The National Institute for Clinical Excellence (NICE) and the Scottish medicines Commission (SMC) have both now approved the use of a new drug, Darolutamide, as an option for treating hormone-relapsed prostate cancer in adults at high risk of developing metastatic disease. This stage of the disease is variably described as:

  • Non-metastatic castrate resistant prostate cancer
  • Non-metastatic hormone resistant prostate cancer
  • Non-metastatic hormone relapsed prostate cancer
  • Biochemical recurrence of prostate cancer

Such terms can be confusing for patients.  However, the journey that many patients can relate to is:

  1. Localised disease treated with surgery or radiotherapy (or a combination of both)
  2. A subsequent rise in PSA treated successfully with hormone therapy (Androgen Deprivation Therapy - ADT)
  3. A further subsequent rise in PSA as ADT fails to work.

High-risk patients are defined by NICE as having a PSA level of 2ng/ml or more and a doubling time of less than 10 months.  It is frequently found in patients who have few physical symptoms and where, by definition, conventional scanning shows no detectable metastases. These patients will inevitably progress to the metastatic phase - often quite rapidly - when significant symptoms of bone pain or even pathological fractures will require strong analgesics and quality of life will be significantly diminished.  In this metastatic phase, both Abiraterone and Enzalutamide can be prescribed.  Neither are approved for use in the non-metastatic phase.  Chemotherapy with docetaxel could also be offered as an alternative if it is appropriate.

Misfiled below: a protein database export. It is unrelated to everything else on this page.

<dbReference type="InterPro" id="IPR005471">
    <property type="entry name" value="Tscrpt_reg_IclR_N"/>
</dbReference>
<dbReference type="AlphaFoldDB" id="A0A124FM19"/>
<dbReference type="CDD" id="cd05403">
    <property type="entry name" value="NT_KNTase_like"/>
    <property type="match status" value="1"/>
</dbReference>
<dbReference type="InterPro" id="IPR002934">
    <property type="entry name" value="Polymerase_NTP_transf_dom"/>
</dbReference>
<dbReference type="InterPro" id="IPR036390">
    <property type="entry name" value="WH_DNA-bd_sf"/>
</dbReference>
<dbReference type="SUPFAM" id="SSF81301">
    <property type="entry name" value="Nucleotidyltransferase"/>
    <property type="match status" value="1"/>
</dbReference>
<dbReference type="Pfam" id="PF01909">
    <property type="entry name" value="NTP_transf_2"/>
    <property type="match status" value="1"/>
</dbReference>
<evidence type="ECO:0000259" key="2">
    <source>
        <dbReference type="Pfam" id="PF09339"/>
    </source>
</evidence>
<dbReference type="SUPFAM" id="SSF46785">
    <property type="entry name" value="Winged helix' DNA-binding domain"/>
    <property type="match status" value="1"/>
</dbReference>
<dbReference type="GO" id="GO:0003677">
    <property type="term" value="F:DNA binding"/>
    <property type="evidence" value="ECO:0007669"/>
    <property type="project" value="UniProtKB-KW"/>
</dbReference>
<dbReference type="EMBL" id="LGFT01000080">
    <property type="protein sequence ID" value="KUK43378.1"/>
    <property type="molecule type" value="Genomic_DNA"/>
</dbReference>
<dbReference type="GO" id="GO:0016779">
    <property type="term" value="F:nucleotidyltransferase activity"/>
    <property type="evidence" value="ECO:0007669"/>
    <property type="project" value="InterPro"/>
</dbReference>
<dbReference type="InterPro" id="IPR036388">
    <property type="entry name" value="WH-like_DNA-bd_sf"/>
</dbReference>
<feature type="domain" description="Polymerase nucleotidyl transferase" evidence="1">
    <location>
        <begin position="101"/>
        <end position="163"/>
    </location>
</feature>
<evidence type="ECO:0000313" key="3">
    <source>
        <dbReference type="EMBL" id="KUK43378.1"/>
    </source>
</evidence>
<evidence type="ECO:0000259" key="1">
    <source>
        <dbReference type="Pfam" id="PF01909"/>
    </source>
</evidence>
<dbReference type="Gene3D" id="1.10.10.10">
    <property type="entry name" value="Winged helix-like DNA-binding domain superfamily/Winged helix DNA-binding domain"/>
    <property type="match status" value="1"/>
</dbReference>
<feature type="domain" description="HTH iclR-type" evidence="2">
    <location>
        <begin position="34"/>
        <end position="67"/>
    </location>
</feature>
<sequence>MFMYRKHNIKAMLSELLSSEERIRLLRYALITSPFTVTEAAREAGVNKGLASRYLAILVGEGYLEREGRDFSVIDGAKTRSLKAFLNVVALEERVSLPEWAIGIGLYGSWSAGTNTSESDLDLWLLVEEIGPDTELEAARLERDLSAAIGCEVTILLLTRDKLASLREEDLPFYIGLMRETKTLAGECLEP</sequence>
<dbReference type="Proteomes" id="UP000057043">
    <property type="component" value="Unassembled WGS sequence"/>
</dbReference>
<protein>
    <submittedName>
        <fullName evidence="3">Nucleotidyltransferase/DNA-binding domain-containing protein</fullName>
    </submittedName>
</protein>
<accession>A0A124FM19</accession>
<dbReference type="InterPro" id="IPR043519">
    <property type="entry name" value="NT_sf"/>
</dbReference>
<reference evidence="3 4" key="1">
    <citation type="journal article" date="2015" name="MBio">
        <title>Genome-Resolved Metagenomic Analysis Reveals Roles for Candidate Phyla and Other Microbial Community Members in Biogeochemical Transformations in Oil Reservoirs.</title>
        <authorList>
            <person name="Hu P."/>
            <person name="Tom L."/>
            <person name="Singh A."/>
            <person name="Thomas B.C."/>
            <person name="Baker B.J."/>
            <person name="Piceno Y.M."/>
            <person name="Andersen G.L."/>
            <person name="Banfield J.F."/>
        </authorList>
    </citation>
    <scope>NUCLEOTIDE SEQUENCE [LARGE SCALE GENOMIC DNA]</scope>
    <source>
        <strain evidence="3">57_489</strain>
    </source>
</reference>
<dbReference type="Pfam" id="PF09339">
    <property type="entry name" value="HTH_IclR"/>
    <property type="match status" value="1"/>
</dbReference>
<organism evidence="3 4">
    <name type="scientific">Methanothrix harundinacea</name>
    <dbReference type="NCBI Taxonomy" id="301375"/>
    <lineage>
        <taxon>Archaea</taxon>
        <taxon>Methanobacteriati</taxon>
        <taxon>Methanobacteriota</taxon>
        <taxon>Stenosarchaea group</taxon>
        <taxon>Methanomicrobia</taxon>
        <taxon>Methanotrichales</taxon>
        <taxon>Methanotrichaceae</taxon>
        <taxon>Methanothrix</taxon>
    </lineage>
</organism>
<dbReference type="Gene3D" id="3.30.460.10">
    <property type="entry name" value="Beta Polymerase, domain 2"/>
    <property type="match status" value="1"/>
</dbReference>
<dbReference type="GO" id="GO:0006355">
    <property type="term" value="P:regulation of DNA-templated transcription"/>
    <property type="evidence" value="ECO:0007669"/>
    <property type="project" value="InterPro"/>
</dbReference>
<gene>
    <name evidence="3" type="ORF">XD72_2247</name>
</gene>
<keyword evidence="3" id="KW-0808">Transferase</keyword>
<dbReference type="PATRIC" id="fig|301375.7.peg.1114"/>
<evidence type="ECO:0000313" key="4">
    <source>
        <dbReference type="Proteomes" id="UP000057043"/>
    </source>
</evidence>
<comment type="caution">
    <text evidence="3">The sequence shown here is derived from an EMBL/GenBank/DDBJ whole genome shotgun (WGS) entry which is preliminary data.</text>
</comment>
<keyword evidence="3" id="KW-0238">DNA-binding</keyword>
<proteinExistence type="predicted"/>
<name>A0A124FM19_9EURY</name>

None of these men expect miracle cures at this non-metastatic stage of their disease, but they now have the chance of an increase in both quality and quantity of life. For them and for their families it is a major step-change in the possibilities for treatment.

Darolutamide is the first (and currently only) drug to be approved for use at this stage of prostate cancer.  The drug can not only slow the progression of their cancer but potentially also increase length of life.

For patients and for their families it is a major advance in the possibilities for treatment. By their approval of Darolutamide, NICE and SMC have acknowledged an area of great unmet need.  This joint decision enables all appropriate men within the UK to have access to this new treatment. 

Further information from Steve Allen, Tackle Patient Representative:  steve.allen@tackleprostate.org

 

Tackle demands protection for people with prostate cancer after millions have been abandoned

Tackle has joined forces with other leading cancer charities eg Cancer Research UK and Macmillan Cancer Support to write to the Prime Minister and the other heads of regional parliaments to demand protection for men with prostate cancer to ensure that diagnosis, treatment and clinical trials will not continue to be delayed by COVID-19. The full text of the letter is as follows: